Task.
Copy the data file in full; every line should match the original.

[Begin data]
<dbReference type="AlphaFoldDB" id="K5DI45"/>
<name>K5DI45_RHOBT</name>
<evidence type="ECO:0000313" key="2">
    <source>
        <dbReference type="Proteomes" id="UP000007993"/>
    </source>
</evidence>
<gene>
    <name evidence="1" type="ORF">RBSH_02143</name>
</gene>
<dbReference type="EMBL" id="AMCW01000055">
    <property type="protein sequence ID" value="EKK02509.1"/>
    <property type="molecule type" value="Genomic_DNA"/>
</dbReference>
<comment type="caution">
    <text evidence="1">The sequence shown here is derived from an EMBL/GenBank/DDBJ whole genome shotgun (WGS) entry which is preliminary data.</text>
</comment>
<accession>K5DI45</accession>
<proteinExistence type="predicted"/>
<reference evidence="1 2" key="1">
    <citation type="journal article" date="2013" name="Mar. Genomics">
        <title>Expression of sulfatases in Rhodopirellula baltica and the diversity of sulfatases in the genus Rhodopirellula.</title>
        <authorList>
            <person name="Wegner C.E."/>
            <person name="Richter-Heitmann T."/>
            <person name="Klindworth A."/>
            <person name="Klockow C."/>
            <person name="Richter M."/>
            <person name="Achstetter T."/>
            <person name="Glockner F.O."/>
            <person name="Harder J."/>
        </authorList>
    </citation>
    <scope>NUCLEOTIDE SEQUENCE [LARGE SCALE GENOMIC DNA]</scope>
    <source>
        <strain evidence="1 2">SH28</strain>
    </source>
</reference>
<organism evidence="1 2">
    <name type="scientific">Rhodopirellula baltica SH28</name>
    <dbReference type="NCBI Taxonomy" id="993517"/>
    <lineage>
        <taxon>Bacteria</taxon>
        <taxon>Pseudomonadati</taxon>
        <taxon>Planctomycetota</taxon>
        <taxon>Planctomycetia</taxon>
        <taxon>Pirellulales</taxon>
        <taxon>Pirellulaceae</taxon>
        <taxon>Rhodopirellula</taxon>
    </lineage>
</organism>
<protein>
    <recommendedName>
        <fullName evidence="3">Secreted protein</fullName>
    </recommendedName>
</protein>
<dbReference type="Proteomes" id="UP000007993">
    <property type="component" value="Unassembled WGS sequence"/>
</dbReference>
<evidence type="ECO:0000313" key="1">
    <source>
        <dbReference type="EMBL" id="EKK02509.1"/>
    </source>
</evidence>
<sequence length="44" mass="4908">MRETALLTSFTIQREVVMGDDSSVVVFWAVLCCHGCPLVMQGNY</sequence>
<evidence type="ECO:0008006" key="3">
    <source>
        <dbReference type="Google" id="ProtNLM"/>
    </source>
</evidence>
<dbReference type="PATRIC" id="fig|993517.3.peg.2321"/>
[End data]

<dbReference type="AlphaFoldDB" id="K5DI45"/>
<name>K5DI45_RHOBT</name>
<evidence type="ECO:0000313" key="2">
    <source>
        <dbReference type="Proteomes" id="UP000007993"/>
    </source>
</evidence>
<gene>
    <name evidence="1" type="ORF">RBSH_02143</name>
</gene>
<dbReference type="EMBL" id="AMCW01000055">
    <property type="protein sequence ID" value="EKK02509.1"/>
    <property type="molecule type" value="Genomic_DNA"/>
</dbReference>
<comment type="caution">
    <text evidence="1">The sequence shown here is derived from an EMBL/GenBank/DDBJ whole genome shotgun (WGS) entry which is preliminary data.</text>
</comment>
<accession>K5DI45</accession>
<proteinExistence type="predicted"/>
<reference evidence="1 2" key="1">
    <citation type="journal article" date="2013" name="Mar. Genomics">
        <title>Expression of sulfatases in Rhodopirellula baltica and the diversity of sulfatases in the genus Rhodopirellula.</title>
        <authorList>
            <person name="Wegner C.E."/>
            <person name="Richter-Heitmann T."/>
            <person name="Klindworth A."/>
            <person name="Klockow C."/>
            <person name="Richter M."/>
            <person name="Achstetter T."/>
            <person name="Glockner F.O."/>
            <person name="Harder J."/>
        </authorList>
    </citation>
    <scope>NUCLEOTIDE SEQUENCE [LARGE SCALE GENOMIC DNA]</scope>
    <source>
        <strain evidence="1 2">SH28</strain>
    </source>
</reference>
<organism evidence="1 2">
    <name type="scientific">Rhodopirellula baltica SH28</name>
    <dbReference type="NCBI Taxonomy" id="993517"/>
    <lineage>
        <taxon>Bacteria</taxon>
        <taxon>Pseudomonadati</taxon>
        <taxon>Planctomycetota</taxon>
        <taxon>Planctomycetia</taxon>
        <taxon>Pirellulales</taxon>
        <taxon>Pirellulaceae</taxon>
        <taxon>Rhodopirellula</taxon>
    </lineage>
</organism>
<protein>
    <recommendedName>
        <fullName evidence="3">Secreted protein</fullName>
    </recommendedName>
</protein>
<dbReference type="Proteomes" id="UP000007993">
    <property type="component" value="Unassembled WGS sequence"/>
</dbReference>
<evidence type="ECO:0000313" key="1">
    <source>
        <dbReference type="EMBL" id="EKK02509.1"/>
    </source>
</evidence>
<sequence length="44" mass="4908">MRETALLTSFTIQREVVMGDDSSVVVFWAVLCCHGCPLVMQGNY</sequence>
<evidence type="ECO:0008006" key="3">
    <source>
        <dbReference type="Google" id="ProtNLM"/>
    </source>
</evidence>
<dbReference type="PATRIC" id="fig|993517.3.peg.2321"/>